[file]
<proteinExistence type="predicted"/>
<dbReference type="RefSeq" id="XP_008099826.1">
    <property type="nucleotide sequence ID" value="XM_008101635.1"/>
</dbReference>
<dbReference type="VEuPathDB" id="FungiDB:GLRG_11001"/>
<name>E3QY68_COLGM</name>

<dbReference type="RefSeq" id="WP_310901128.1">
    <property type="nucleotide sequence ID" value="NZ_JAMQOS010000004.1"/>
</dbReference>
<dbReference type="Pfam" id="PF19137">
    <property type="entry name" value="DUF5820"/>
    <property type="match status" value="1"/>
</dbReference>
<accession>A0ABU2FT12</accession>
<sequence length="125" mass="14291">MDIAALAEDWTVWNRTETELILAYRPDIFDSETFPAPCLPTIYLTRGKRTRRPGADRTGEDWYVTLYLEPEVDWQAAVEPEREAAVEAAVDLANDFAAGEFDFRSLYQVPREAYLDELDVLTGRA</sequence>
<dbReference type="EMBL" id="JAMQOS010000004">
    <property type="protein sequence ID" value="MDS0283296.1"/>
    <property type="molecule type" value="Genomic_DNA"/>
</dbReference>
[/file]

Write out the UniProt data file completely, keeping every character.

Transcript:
<proteinExistence type="predicted"/>
<dbReference type="RefSeq" id="XP_008099826.1">
    <property type="nucleotide sequence ID" value="XM_008101635.1"/>
</dbReference>
<dbReference type="VEuPathDB" id="FungiDB:GLRG_11001"/>
<name>E3QY68_COLGM</name>

<dbReference type="RefSeq" id="WP_310901128.1">
    <property type="nucleotide sequence ID" value="NZ_JAMQOS010000004.1"/>
</dbReference>
<dbReference type="Pfam" id="PF19137">
    <property type="entry name" value="DUF5820"/>
    <property type="match status" value="1"/>
</dbReference>
<accession>A0ABU2FT12</accession>
<sequence length="125" mass="14291">MDIAALAEDWTVWNRTETELILAYRPDIFDSETFPAPCLPTIYLTRGKRTRRPGADRTGEDWYVTLYLEPEVDWQAAVEPEREAAVEAAVDLANDFAAGEFDFRSLYQVPREAYLDELDVLTGRA</sequence>
<dbReference type="EMBL" id="JAMQOS010000004">
    <property type="protein sequence ID" value="MDS0283296.1"/>
    <property type="molecule type" value="Genomic_DNA"/>
</dbReference>